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Annuities 101: An Introduction Individuals generally are familiar with life insurance products and the basics. Professionals are contacted by the big life insurers with offers to b...

By Daniel Cotter

This story originally appeared on Due

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Individuals generally are familiar with life insurance products and the basics. Professionals are contacted by the big life insurers with offers to buy term life or whole life products, and many employers offer employees some basic form of group life insurance. Others have obtained burial and funeral expense coverage life policies. When it comes to the world of annuities, people often are not as familiar. In this first of a series of posts, we will explain the world of annuities. Today, Annuities 101: an introduction.

What is an annuity?

The word annuity is derived from the Latin, annus, or year, and the Latin, annuitus. The reason for this is because annuities are investments that entitles the holder to equal annual payments.

Annuities are contracts that a financial institution (primarily insurance companies) issues to the individual or group.

The value of the annuity derives from the individual, or someone on the individual's behalf, funding the annuit contract through a lump sum or through periodic payments. Then, at a certain point in time, the annuity pays that individual an amount for the rest of that individual's life.

What types of annuity exist?

There are generally three types of annuities- 1) fixed, with the goal of paying you a fixed amount based on an interest rate provide for in the contract, 2) indexed, which permits the annuitant (the contract holder) to be credited by the insurer for the return of a stock index, such as the S&P 500 Composite Stock Price Index, and 2) variable, which requires the annuitant (the contract holder) to engage in market risk, as the variable is a type of tax-deferred annuity contract that allows you to invest your money into sub-accounts. (Think of a 401(k) and the investment options and the various higher or lower risks involved- the concept is similar to the sub-account one.) The variable annuity contract often will also have the basic contract guaranteeing a lifetime income stream. The upside to the variable is that if you select the investment accounts wisely, over a long period, the value of your annuity contract may be more than the rate of return the fixed annuity provides.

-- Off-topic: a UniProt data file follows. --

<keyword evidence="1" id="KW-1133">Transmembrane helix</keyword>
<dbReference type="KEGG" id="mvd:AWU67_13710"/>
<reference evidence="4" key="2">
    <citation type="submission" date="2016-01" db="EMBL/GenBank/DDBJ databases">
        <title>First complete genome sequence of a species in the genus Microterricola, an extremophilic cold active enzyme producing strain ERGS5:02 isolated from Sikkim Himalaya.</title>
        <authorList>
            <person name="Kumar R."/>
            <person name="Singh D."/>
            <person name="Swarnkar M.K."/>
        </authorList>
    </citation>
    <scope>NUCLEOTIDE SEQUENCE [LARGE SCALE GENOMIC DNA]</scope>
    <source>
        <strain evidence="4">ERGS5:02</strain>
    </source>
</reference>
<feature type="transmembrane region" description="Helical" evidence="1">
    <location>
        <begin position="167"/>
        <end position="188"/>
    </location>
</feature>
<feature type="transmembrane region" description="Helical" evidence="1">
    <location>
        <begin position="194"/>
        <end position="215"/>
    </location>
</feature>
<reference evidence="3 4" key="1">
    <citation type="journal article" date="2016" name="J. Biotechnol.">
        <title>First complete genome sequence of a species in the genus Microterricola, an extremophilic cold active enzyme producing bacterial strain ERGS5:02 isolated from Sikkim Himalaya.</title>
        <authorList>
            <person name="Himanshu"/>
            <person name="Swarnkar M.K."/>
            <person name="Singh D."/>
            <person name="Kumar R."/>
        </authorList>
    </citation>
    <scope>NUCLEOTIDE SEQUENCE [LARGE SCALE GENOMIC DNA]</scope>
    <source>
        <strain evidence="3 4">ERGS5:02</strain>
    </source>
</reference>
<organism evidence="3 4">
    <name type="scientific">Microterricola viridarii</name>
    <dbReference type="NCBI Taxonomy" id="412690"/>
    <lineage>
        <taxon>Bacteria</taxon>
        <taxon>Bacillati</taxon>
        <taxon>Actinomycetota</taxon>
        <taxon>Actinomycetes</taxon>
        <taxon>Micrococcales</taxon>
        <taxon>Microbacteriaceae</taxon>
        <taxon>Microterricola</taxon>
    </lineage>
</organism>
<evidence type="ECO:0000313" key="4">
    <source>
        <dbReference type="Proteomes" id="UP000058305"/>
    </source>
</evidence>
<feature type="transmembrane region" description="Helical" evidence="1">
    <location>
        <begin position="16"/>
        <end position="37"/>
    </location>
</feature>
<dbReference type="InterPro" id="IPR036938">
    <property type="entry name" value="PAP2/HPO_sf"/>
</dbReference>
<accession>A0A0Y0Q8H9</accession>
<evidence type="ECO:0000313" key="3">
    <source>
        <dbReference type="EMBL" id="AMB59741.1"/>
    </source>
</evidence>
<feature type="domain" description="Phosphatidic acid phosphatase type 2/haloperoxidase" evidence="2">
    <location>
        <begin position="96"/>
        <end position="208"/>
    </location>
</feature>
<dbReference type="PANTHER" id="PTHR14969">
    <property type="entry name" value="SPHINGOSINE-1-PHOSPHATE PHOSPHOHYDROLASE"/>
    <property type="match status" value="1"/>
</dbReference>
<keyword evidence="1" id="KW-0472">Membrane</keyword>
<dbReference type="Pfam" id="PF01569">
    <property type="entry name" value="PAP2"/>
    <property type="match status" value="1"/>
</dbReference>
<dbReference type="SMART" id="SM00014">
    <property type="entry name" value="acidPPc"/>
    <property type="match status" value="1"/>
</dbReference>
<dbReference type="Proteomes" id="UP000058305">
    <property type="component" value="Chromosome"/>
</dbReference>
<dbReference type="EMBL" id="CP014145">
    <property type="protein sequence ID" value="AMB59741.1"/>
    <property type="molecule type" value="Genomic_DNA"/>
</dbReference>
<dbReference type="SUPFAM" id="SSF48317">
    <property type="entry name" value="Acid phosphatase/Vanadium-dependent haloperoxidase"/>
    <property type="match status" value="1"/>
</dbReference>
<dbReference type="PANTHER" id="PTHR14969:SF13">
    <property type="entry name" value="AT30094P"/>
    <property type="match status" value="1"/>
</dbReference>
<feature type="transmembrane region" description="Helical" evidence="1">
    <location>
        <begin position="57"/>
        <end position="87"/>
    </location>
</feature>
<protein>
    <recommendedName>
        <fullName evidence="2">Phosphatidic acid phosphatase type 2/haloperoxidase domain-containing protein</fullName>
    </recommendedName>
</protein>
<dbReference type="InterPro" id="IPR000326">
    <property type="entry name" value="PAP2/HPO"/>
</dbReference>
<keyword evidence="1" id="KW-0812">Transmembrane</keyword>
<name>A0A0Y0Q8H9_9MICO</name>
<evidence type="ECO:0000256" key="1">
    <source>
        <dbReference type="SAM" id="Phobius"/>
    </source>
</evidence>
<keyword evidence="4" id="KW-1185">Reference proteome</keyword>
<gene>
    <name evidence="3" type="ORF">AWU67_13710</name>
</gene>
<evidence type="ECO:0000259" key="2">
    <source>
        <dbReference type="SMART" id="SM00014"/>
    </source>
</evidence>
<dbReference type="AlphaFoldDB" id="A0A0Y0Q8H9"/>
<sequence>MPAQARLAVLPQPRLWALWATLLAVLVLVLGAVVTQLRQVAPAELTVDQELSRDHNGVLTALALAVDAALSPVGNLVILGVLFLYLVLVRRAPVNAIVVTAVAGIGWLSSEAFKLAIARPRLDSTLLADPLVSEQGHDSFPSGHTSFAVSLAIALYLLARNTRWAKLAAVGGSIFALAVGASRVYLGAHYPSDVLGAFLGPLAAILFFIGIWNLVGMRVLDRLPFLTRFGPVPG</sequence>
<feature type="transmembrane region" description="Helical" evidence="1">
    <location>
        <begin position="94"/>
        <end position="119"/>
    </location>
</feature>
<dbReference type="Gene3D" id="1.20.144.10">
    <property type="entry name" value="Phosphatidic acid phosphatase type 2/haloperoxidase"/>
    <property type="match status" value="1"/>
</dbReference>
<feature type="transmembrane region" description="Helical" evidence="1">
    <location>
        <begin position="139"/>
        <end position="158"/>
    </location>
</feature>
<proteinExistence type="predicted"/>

How does the individual have confidence the annuity contract will pay per the contract?

All insurance products are heavily regulated by the various departments of insurance[1], and annuity issuers are no different Annuities are regulated at the state level by each state's insurance commission or department. Any insurance company that issues annuities must be licensed in every state in which it does business. State insurance commissioners monitor the finances of insurance companies and ensure that they follow requirements designed to protect customers from unsavory practices. The requirements include minimum capital and surplus requirements, deposits in many instances, and a review on a regular basis of the insurers reserves and financial condition. Insurers are especially focused on how much the insurer has in total obligations and how much it has in assets and in reserves to pay future annuity contract obligations.